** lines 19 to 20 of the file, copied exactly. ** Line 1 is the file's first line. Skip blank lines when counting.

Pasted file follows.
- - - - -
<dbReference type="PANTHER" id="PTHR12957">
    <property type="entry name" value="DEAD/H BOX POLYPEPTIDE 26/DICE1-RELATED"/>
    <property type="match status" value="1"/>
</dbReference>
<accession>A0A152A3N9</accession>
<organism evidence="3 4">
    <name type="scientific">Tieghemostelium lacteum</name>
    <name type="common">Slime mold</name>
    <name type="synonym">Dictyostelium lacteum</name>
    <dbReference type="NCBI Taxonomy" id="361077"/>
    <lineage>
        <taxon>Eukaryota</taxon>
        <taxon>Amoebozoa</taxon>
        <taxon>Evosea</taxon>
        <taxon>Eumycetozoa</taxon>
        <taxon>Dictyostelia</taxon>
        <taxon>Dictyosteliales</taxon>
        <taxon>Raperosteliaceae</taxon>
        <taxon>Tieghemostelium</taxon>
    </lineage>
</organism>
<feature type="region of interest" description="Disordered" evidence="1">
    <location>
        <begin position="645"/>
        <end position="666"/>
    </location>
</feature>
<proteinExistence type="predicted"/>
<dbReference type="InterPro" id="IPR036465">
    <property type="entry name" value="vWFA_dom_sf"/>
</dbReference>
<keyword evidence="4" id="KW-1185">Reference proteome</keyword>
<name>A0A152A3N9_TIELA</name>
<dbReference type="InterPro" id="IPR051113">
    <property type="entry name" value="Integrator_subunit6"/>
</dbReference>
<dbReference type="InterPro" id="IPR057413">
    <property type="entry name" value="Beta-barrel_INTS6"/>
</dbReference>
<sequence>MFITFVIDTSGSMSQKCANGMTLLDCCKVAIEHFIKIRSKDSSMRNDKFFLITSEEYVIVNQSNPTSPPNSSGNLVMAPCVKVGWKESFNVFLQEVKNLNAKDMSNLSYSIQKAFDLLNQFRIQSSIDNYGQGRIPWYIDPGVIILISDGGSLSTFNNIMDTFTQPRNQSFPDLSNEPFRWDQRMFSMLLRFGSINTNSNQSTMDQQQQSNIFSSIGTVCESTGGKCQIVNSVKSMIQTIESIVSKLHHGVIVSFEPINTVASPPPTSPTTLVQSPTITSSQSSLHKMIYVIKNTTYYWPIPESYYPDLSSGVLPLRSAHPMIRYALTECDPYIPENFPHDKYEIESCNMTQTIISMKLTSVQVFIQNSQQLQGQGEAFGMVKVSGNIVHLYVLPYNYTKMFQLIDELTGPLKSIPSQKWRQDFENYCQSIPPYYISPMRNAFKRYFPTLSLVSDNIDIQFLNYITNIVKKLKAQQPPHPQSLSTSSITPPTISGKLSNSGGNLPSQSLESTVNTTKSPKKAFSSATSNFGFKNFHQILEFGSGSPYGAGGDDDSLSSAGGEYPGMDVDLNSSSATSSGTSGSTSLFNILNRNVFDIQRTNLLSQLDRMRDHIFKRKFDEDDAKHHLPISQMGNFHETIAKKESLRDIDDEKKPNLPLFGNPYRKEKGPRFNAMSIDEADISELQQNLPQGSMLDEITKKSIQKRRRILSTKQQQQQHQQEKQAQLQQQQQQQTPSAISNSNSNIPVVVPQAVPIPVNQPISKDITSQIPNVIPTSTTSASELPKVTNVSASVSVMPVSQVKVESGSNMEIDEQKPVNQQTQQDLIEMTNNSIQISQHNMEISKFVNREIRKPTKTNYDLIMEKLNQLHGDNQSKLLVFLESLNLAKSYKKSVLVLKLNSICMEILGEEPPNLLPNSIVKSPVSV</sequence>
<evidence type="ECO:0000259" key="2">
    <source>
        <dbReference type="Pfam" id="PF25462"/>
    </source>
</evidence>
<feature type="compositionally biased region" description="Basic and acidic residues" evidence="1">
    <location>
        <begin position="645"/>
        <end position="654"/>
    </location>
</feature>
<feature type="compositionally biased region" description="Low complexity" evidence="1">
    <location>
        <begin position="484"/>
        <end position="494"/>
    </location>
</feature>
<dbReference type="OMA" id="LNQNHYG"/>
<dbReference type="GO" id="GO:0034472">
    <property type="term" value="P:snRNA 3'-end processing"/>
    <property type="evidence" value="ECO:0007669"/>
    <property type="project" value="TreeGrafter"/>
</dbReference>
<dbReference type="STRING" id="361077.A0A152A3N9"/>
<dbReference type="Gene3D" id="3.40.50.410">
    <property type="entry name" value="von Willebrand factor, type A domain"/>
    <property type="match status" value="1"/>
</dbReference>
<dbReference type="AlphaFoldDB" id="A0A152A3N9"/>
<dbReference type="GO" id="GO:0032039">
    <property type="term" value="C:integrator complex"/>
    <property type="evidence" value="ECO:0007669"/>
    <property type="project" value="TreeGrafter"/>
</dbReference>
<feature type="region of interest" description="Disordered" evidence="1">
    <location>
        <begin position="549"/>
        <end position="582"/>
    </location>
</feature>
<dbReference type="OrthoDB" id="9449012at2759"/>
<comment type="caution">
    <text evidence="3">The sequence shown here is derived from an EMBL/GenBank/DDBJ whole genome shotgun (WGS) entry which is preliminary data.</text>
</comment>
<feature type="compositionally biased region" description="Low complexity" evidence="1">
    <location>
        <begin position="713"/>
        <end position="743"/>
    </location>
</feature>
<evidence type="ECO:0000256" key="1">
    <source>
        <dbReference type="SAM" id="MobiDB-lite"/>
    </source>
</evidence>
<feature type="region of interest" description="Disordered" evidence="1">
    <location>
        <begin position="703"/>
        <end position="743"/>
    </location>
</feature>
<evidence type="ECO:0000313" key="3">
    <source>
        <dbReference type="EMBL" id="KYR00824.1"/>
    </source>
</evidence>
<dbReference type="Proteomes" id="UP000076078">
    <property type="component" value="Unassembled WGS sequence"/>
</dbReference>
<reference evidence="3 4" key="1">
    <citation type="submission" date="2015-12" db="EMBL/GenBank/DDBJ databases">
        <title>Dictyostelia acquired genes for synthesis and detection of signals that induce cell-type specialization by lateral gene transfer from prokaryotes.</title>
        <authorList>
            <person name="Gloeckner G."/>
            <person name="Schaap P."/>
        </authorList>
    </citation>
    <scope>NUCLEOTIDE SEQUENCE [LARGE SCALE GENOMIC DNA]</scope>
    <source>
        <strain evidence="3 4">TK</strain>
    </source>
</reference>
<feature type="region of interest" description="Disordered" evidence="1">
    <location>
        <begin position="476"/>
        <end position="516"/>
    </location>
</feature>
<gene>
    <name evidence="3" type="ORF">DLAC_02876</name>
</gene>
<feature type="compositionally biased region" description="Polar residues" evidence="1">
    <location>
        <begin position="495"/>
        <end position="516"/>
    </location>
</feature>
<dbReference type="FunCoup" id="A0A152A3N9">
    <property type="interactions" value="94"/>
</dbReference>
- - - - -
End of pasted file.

        <taxon>Tieghemostelium</taxon>
    </lineage>